Quectel’s revenue from cellular IoT modules grew 44% YoY in 2020 due to an increase in LTE-series and LPWA module shipments. In addition, a significant increase was reported in the company’s embedded automotive segment, which served more than 60 Tier I suppliers and more than 30 vehicle original equipment manufacturers (OEMs). Fibocom’s revenue from cellular IoT modules grew at a similar rate in 2020 due to increased LTE-Cat 1 bis and NB-IoT module shipments. In response to customer demand, Fibocom increased its IoT module production by 65% YoY in 2020.
Revenues declined for all European and North American providers in 2020. Thales’ decline was due to the adverse impact of COVID-19 on the automotive and point-of-sale sectors. Telit’s revenue decline was partially explained by the downturn in the deployment of smart meters for water and electricity in Asia-Pacific. Sierra Wireless’s revenue declined due to the divestiture of its automotive-embedded module product line to Rolling Wireless, a consortium led by Fibocom Wireless Inc., and lower sales of mobile computing and networking modules caused by the design losses of two higher-margin computing module customers. Tight component supply in late Q3 and Q4 2020 was also a factor.
Key cellular IoT module market trends to watch
A global chip shortage is affecting 2021 shipment volumes and profit margins.
According to IoT Analytics data, the global chip shortage had already affected some cellular module companies in Q4 2020. Most cellular module companies have a large backlog of orders in hand, and chip shortages have led to higher chip price volatility. Hence, in 1H 2021, we expect a global decline in shipment volume for the overall cellular IoT module market and a decrease in profit margins for module makers. The chip shortage is therefore hampering the COVID-19 cellular IoT recovery in Europe and North America. Markets there are not expected to grow as much as they could.
Many automotive IoT modules are changing to soft-subscriber identity modules (SIM).
The global automotive IoT cellular connectivity module market has undergone structural changes in recent years, as the market is now dominated by Chinese module players. In early 2019, Telit divested its automotive segment to TUS International’s Titan Automotive solution company. In 2020, Sierra Wireless sold its automotive division to Rolling Wireless, a consortium led by Fibocom Wireless Inc. Thales and uBlox remain as the only non-Chinese module players engaged in the automotive segment. Chinese module players depend on soft-SIM, while companies like Thales promote the advantages of a secure automotive module embedded within a secure element and a hardware-based eSIM.
Europe is adopting LTE-Cat 1 bis.
The Chinese adoption of LTE-Cat 1 bis is starting to also gain traction in Europe. Since the alternative, LTE-M, is still fragmented and is not available on a multi-country scale across all of Europe, LTE-Cat 1 bis is emerging as a viable alternative. LTE-Cat 1 in general comes with the benefit that it does not require software and hardware upgrades for the base station, so there are no additional network coverage costs.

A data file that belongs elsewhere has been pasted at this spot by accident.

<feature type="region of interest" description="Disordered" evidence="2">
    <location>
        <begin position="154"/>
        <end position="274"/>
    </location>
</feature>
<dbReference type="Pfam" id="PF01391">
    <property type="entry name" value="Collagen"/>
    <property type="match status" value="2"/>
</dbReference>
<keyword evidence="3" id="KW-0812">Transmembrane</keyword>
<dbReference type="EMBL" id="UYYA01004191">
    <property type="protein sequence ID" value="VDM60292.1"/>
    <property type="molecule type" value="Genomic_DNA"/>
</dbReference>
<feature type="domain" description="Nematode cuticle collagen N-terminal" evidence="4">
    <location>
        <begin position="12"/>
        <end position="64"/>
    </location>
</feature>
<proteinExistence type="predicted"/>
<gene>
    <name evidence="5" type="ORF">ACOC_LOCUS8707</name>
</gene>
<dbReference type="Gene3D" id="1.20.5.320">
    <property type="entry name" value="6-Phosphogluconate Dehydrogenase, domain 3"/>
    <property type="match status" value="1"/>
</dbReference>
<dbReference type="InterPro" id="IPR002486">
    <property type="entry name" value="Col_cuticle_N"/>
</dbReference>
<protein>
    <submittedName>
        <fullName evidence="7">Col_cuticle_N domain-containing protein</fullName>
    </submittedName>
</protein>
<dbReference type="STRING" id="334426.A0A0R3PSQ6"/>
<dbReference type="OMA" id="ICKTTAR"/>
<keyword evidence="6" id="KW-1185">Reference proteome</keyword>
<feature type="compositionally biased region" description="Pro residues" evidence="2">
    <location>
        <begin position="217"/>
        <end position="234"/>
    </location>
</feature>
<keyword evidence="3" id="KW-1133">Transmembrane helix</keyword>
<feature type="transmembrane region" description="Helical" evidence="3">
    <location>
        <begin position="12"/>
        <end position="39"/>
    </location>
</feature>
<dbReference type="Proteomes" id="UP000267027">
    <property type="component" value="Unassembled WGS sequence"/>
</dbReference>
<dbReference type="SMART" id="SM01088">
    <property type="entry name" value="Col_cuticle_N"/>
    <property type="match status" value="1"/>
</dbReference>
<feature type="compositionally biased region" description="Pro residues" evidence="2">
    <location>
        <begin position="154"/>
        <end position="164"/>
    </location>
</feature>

Are you interested in learning more about the cellular IoT module market?
The “Global Cellular IoT Module Tracker 2021” provides a holistic view and includes technological and regional deep dives into the global cellular IoT module market. It also contains detailed market sizing by region, technology, and 33 key companies. The tracker is based on publicly available information and IoT Analytics intelligence gathered from companies active in the market via telephone interviews and personal meetings at business events during the last three years.
This tracker provides answers to the following questions (among others):
- What is the global cellular IoT market size in terms of shipment and revenue?
- Who is the leading player globally and in each region?
- What is the growth of cellular LPWA?
- What are the trends for wholesale average selling price (ASP) by cellular connectivity technology and region?
- Which cellular connectivity technology is leading globally and in each region?
- How is LTE-Cat 1 performing in China and the rest of the world?
- Which regions are leading in terms of market growth and market share?
- Which companies are leading in terms of market growth and market share?
And more …
The sample of the report gives you a holistic overview of the available analysis (including the outline and key slides). The sample also provides additional context for the topic and describes the methodology of the analysis. You can download the sample here:
Are you interested in continued IoT coverage and updates?
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The post Cellular IoT Module Market Update: Market Declined 8% in 2020 With Bright Spots in China and LTE-Cat 1 appeared first on IoT Analytics.